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Webcams are more than just a work tool. They’re a way of improving internal communication and connecting you closely with other members of your team through a screen. Just a simple look, nod, or facial expression can convey a message, and having proper video conferencing software that captures your audio and video in high-quality can take your business relationships to the next level.
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Here are some of our favorite video conferencing cameras available on today’s market. While we’ve attempted to provide a wide range of manufacturers and pricing options, all of these options share one key feature: they’re well worth the money.
We've been fans of the Logitech Brio 4K video conferencing camera for a long time and it's easy to see why. Priced at $269.99, this webcam is easy to use with intuitive presets. You can modify everything from the frame rates to the angle of your shot with the advanced settings panel. The Logitech Brio 4K uses HDR technology to automatically adjust to any lighting environment. The 4K resolution delivers detailed videos, and it boasts facial recognition features for effortless access and security. This one can be great for video conferencing for education, like streaming videos for e-learning platforms.
With its built-in, circular ring light equipped with 12 powerful LEDs, the Razer Kiyo is probably the best option on this list when it comes to illumination. Pricing starts at $99 and its unique lighting design provides a flattering view of your face during calls, and you can further hone your visual appeal with adjustable intensity and daylight adjusting tools. The camera itself is no slouch either, capturing video at an impressive 1080p resolution and 30 frames per second. If you’re on a tight budget and are happy to settle for a tiny bit less, a 60fps at 720p option is also available. Pair it with a video conferencing background to really shine.
This webcam is great for gamers, streamers, and content creators. It’s a small camera that streams in 1080p at 60fps—most standard cameras have a max of 30fps. Pricing for Elgato Facecam starts at $169, making it much more affordable than a DSLR camera. This webcam includes a Sony STARVIS CMOS sensor for better light capturing, helping you be always properly lit even in low-light conditions. Plus, the Elgato Facecam has 8 built-in lenses that serve different purposes like maximizing sharpness and preventing lens flares. This one is also a great webinar webcam.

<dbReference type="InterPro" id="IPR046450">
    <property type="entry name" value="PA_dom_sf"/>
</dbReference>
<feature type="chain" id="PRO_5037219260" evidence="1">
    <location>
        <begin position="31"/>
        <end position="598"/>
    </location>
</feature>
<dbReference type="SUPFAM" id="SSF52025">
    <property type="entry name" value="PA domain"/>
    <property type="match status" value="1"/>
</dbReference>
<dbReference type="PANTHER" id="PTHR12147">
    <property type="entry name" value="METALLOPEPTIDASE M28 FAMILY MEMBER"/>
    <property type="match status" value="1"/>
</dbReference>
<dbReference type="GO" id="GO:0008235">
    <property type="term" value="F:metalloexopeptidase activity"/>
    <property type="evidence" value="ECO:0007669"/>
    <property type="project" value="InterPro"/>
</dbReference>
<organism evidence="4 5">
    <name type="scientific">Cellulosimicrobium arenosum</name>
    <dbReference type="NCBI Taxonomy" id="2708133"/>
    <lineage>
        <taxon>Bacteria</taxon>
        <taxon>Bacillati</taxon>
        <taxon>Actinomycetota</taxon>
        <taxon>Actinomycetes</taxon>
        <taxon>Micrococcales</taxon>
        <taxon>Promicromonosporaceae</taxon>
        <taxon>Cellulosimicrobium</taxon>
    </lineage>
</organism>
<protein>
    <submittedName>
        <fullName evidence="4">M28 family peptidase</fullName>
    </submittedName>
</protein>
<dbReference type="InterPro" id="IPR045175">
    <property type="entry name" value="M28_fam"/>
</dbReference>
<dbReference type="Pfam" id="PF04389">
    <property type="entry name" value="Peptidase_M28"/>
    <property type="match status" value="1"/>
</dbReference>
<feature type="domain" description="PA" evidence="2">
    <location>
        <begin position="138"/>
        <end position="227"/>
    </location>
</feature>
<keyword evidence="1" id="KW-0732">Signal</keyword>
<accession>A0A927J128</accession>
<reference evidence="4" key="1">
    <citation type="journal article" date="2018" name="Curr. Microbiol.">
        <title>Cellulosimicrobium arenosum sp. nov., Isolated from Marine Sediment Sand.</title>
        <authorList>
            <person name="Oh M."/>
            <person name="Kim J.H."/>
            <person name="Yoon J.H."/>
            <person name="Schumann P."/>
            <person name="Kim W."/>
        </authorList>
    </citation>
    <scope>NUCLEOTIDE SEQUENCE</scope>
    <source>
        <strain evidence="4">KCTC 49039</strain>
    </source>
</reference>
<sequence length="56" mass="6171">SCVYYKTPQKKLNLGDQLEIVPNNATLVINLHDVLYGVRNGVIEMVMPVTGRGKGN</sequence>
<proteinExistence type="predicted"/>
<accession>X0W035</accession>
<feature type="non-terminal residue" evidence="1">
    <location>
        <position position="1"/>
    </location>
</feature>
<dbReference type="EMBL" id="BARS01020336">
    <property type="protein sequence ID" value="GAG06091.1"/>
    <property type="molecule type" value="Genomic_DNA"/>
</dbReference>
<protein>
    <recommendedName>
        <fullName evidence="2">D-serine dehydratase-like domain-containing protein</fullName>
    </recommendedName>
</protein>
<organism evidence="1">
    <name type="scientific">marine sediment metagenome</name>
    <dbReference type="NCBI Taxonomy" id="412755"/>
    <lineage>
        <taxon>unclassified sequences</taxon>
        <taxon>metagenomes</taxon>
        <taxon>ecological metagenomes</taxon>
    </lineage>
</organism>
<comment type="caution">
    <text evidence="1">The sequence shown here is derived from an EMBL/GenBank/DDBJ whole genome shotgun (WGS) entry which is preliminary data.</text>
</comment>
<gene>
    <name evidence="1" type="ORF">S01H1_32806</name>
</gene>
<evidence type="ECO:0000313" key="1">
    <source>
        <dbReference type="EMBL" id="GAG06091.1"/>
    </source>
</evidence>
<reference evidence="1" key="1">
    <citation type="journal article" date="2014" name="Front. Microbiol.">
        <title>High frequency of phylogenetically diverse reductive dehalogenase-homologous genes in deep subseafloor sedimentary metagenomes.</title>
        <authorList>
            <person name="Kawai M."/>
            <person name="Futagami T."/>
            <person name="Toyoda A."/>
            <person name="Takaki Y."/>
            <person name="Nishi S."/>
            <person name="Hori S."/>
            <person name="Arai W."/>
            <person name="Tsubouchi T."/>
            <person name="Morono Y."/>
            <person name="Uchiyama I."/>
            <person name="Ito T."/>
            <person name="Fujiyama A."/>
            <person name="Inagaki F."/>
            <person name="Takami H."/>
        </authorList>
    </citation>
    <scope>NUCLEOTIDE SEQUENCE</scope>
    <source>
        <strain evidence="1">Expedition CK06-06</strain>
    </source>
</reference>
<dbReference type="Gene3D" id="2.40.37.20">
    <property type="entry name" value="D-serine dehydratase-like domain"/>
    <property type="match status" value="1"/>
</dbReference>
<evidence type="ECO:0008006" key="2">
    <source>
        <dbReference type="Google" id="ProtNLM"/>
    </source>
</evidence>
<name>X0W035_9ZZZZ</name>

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This 115-degree wide-angle conference room camera that streams at 1080p at 60 fps is great for meetings with a group of people in the room. The Anker PowerConf C300 comes with a built-in microphone and is only $129.99. It’s compatible with Windows and Mac, and is highly portable. This conference room camera comes with an attached clip to easily mount it over your computer. It also comes with two privacy shields to block the lens when you’re not in a meeting.
If your heart is set on getting the absolute best in video conferencing technology, no matter the cost, it’s hard to beat the Meeting Owl Pro for performance, versatility, and ease of use. This sleek device offers every feature you could want from a video conferencing camera, including a 1080p resolution; 360° rotation capability; 360° tri-speaker; automatic focusing and highlighting tool; automatic volume equalizer; and more.
The dreaded “can-you-hear-me-now” pre-meeting hassle is eliminated by the camera’s 8 smart microphones, which can pick up any voice within an 18-foot radius. Even the setup is a snap. This UBS video conference camera requires no installation—just plug in the USB, and go. All of this doesn’t come cheap, though; the newer Meeting Owl Pro retails at $1,000, while the original Meeting Owl is available for $800.